Specialized Turbo Como 2.0 ($1500- 2 owners, 500 miles). Quite a bit heavier at 47 lbs, but has a mid-drive Brose motor (250 watt) and a 25-60 mile battery range. Battery is removable, unlike the other two, but I don't anticipate needing to remove it as I can charge the bike at work or in my basement where it will be stored when not riding. Both the Cannondale and Specialized are 9 speed but I'm not used to shifting a bike. When I've test ridden a few e-bikes I used the PAS as my shifter essentially, cranking it up a bit until settling into a speed and using it rather than the gears on the bike when I've needed assistance on hills. I'm sure that as I get more familiar with bicycling I'd make use of the gears but it's also one more thing to have to maintain and I like the simplicity of a single speed belt drive. This bike is listed at $1500. (After typing all this up, I don't think there's anything the Specialized offers that's worth the extra $, so I don't think it's an option but I'm leaving it in in case I'm missing something about the Specialized that makes it worth the extra $).

Rad Power RadMission 1 (+ accessories listed below - $800- 1 owner, 162 miles). Similar weight to the Como, single speed like the Gravelster (but not a belt drive), mechanical disk brakes, 500 watt motor and a 25-45 mile battery range. 48 volt removable battery vs 36 for the others and also takes longer to charge. But this bike comes with lights, a rear rack with panniers, fenders, a phone pouch, a bike lock, and an upgraded soft gel seat cover with rain cover, all for $800. As someone who is coming into this with nothing but an oldish helmet, I like having the accessorizing already having been done for me. About 2 hours away from me. Worry a bit about finding a place to service it.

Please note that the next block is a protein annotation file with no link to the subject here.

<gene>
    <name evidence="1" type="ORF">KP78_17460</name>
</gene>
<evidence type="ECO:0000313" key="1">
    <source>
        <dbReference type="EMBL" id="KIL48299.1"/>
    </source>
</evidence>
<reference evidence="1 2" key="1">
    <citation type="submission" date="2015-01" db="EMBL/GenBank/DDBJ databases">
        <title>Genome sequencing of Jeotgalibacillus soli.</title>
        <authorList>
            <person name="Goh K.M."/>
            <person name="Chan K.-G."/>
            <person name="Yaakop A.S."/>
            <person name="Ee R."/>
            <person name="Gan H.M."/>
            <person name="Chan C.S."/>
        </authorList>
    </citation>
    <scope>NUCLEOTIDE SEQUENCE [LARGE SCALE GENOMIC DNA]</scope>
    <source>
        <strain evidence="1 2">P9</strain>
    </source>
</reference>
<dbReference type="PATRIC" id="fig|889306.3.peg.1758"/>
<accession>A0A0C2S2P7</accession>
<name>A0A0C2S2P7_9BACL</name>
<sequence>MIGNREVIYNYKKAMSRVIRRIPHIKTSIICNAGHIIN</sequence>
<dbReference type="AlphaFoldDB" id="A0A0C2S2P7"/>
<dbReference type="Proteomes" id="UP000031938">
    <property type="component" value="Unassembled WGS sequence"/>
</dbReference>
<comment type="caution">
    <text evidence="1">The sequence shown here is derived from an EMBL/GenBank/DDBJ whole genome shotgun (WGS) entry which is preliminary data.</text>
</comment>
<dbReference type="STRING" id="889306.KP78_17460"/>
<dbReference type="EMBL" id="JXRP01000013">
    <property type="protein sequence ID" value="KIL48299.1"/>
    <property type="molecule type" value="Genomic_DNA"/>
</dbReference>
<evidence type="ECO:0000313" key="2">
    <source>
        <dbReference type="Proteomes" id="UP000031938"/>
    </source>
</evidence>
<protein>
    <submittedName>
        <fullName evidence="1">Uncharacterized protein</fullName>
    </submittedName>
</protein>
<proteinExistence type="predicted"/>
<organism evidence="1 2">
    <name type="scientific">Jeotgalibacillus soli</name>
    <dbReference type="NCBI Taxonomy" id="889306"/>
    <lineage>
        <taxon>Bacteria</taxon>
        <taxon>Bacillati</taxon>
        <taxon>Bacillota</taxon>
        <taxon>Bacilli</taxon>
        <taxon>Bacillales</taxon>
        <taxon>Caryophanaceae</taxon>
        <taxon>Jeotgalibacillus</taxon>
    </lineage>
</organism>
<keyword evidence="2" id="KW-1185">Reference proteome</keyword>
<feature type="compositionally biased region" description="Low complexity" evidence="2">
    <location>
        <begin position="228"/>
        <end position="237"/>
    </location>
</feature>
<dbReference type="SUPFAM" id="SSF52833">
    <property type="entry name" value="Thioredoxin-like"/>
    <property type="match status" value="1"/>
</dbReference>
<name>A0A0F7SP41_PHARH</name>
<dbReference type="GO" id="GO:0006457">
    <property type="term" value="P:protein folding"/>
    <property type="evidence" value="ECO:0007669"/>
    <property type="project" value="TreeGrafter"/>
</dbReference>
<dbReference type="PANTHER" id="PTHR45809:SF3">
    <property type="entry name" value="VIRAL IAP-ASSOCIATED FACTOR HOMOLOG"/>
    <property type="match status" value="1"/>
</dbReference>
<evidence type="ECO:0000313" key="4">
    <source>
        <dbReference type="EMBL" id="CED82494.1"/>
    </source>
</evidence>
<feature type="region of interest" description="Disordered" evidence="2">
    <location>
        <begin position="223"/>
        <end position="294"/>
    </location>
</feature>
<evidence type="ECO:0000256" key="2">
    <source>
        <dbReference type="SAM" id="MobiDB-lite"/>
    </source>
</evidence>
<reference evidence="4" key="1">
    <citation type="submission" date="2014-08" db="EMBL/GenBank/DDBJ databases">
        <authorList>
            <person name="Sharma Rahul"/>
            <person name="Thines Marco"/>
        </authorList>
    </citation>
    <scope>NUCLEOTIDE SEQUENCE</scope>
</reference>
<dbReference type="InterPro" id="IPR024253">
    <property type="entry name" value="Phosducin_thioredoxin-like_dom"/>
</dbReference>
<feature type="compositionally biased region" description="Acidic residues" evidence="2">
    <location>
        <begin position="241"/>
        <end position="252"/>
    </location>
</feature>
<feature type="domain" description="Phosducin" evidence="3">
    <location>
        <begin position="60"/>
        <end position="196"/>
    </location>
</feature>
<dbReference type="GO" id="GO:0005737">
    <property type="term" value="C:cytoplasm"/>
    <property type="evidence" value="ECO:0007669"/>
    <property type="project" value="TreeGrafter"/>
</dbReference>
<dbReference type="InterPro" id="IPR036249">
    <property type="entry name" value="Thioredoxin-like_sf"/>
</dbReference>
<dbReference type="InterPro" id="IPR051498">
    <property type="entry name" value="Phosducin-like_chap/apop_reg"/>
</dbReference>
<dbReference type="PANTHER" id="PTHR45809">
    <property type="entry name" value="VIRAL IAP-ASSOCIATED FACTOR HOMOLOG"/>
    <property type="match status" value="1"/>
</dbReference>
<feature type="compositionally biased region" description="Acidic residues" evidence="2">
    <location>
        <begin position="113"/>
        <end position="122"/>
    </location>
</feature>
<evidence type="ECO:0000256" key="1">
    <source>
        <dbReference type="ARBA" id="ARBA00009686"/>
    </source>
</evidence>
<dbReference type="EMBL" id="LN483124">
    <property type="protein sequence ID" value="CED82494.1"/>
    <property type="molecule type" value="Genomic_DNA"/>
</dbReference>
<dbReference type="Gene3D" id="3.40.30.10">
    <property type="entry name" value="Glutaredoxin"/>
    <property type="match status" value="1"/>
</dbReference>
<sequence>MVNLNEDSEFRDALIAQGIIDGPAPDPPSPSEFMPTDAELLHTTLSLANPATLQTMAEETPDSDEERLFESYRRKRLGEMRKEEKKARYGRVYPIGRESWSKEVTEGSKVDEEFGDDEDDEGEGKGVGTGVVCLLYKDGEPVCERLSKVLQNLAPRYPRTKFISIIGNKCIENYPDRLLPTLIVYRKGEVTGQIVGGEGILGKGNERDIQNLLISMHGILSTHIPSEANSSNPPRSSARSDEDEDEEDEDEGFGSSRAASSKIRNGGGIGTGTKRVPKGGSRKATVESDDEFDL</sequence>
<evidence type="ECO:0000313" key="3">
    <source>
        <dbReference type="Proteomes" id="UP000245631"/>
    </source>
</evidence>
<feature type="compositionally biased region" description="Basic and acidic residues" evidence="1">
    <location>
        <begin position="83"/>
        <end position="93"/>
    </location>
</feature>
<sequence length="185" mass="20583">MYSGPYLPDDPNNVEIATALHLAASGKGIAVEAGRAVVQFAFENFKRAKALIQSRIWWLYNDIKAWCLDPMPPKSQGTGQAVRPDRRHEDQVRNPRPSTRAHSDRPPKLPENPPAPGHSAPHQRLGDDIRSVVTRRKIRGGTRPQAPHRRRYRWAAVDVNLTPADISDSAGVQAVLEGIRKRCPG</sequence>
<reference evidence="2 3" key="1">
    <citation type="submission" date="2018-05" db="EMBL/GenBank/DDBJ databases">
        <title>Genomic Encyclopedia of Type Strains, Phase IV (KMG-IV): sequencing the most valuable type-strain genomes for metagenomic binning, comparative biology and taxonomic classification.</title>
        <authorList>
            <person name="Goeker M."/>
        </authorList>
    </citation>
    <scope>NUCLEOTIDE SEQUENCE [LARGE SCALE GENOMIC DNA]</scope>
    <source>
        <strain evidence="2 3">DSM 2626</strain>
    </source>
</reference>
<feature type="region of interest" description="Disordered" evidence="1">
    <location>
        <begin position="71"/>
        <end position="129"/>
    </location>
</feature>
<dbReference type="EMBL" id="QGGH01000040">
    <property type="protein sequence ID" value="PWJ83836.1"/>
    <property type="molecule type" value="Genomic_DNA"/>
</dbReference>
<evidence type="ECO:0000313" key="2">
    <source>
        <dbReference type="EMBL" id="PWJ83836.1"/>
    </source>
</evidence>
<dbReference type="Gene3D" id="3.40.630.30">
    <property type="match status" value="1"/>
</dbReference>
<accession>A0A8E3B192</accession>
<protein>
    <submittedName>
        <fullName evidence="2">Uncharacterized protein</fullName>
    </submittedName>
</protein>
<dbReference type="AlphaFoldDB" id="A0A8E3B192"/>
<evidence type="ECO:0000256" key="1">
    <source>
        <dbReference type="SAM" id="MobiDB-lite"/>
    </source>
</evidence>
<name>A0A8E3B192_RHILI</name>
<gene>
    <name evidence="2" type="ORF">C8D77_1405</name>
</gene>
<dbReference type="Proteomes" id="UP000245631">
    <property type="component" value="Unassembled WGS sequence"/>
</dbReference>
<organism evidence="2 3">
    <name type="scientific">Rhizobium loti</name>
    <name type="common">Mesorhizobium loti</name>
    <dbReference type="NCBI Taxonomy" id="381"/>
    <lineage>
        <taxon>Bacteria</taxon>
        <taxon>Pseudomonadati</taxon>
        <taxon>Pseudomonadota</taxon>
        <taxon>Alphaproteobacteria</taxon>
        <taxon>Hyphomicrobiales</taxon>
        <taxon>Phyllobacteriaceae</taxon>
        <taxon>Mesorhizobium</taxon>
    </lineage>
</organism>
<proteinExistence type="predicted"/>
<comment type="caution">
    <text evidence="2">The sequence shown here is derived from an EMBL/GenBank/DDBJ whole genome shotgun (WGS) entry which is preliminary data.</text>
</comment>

Batch E-Commuter ($850- 2 owners, around 400 miles, 3 years old, battery sounds like it's in great condition). Another bike around 47 lbs, Bosch Active Line mid-drive motor and 36 v battery, 30-80 mile range, hydraulic disc brakes, comes with rear rack and fenders but no lights on front or back. Would take most of a day to travel to get this one (cost of gas factored into price listed). Aethetically it's fairly boring looking; heck, even the name is boring- in fact there's a wired.com review called Boring but Reliable- I drive a Camry so I'm not opposed to boring but reliable transportation, but is sexy gonna get me out the door on the bike or will something reliable- hard to say. Not much info on the forums about this bike either although there was a review of it: https://electricbikereview.com/batch-bicycles/e-commuter/. Bike is no longer made but the webpage for it is still available: https://www.batchbicycles.com/e-bike/

I found an almost new Flx Babymaker Pro a few hours away from me but the min range of 10 miles really scares me.

I know that's a lot of info and I know you're going to say that I need to test ride them, but outside of the Cannondale, these bikes are all 1-4 hours away (one-way). Are there any aspects of the bikes that I did not include that should factor heavily into the decision, like tire width possibly? Any and all advice would be greatly appreciated. Are there any bikes I haven't listed that you think would make sense to consider?

My thoughts on these different options seem to change hourly, but currently I think Cannondale is #1, Gravelster and RadMission 1 are close behind, and Batch is #4 right now.
 

mateoloco

New Member
Region
USA
A lightweight and trouble-free e-bike won't be that cheap.